The world’s population is increasing, with the United Nations projecting that it may grow from 7.7 billion people in 2019 to 9.7 billion in 2050. Half of the projected rise is expected to be driven by population growth in a handful of countries including India, Democratic Republic of Congo and the United States. But growth is not universal. Governments across Eastern and Central Europe are rattled that their respective populations are falling precipitously.
The UN’s population forecasts make for grim reading for countries in the Baltic regions and the Balkans. The populations of Lithuania, Bulgaria and Latvia are expected to shrink by more than 20 percent between 2019 and 2050, while Ukraine, Serbia, Bosnia and Herzegovina, Croatia and Moldova are among those who could also see sharp falls.
Demographers say a host of trends lie behind the regional decrease. Birth rates in states across Eastern Europe are well below replacement levels and mortality figures in former Warsaw Pact countries lag behind their neighbours in Western Europe. Meanwhile, the mass emigration of thousands of Eastern Europeans – many of them young people looking for better opportunities westwards – has contributed to a brain drain that has made Eastern Europe a more challenging place to live. Yet many countries facing steep declines in population are reticent about encouraging increased immigration to counter depopulation’s ill-effects.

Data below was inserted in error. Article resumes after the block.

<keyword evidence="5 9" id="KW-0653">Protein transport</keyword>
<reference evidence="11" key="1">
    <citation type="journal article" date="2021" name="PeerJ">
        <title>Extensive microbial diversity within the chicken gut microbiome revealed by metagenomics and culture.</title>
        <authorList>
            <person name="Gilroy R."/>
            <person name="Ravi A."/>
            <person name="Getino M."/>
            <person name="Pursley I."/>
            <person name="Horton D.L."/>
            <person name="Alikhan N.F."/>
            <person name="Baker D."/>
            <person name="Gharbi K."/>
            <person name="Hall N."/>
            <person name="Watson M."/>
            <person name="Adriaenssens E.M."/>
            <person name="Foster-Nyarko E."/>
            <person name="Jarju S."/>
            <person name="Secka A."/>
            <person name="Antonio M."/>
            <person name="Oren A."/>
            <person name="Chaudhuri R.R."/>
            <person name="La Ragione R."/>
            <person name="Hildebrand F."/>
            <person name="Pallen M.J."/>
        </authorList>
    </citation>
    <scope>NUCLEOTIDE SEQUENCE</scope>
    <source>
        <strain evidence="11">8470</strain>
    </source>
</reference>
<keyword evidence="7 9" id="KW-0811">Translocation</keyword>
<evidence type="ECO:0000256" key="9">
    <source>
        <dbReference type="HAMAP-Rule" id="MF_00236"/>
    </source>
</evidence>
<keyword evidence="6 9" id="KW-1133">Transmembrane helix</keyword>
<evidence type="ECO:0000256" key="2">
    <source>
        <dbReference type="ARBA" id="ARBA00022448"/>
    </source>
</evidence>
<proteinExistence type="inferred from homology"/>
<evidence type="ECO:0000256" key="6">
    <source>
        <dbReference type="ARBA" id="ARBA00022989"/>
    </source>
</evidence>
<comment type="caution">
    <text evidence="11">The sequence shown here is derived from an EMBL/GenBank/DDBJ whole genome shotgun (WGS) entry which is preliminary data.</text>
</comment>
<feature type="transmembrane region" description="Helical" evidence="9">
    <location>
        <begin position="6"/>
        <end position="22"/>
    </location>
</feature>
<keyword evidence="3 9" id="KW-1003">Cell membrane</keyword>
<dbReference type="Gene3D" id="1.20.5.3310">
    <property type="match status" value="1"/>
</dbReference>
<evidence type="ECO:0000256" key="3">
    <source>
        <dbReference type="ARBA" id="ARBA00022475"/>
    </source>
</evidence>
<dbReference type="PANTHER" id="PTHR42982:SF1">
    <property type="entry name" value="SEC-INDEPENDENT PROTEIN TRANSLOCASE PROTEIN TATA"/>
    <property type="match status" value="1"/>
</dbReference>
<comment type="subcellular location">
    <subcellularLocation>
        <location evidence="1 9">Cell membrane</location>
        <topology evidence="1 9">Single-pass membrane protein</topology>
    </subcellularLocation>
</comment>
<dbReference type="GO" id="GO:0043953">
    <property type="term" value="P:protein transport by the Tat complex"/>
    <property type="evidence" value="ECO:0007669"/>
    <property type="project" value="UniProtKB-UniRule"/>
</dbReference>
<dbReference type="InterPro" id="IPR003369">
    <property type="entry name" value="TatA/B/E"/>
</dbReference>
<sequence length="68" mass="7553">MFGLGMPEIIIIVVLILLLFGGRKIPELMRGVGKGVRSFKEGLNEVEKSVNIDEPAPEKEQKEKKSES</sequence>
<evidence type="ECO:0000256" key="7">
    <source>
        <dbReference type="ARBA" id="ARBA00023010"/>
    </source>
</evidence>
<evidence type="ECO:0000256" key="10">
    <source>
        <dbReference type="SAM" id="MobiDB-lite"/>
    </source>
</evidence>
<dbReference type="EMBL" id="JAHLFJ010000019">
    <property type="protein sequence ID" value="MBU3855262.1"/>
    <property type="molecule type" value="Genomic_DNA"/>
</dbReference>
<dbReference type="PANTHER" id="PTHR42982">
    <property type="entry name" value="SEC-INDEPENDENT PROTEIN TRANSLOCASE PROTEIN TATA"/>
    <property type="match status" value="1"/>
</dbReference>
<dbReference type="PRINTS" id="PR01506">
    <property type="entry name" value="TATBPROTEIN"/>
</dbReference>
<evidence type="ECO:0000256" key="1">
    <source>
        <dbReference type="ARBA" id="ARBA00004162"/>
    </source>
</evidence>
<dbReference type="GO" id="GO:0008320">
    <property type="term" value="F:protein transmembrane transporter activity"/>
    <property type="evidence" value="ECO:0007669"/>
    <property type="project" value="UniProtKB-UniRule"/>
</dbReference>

We’ll look at what depopulation means for people across Eastern Europe and what is needed to tackle it. Join the conversation.
On this episode of The Stream, we speak with:
Tim Judah @timjudah1
Balkans correspondent, The Economist
Europe’s Futures Fellow,The Institute for Human Sciences
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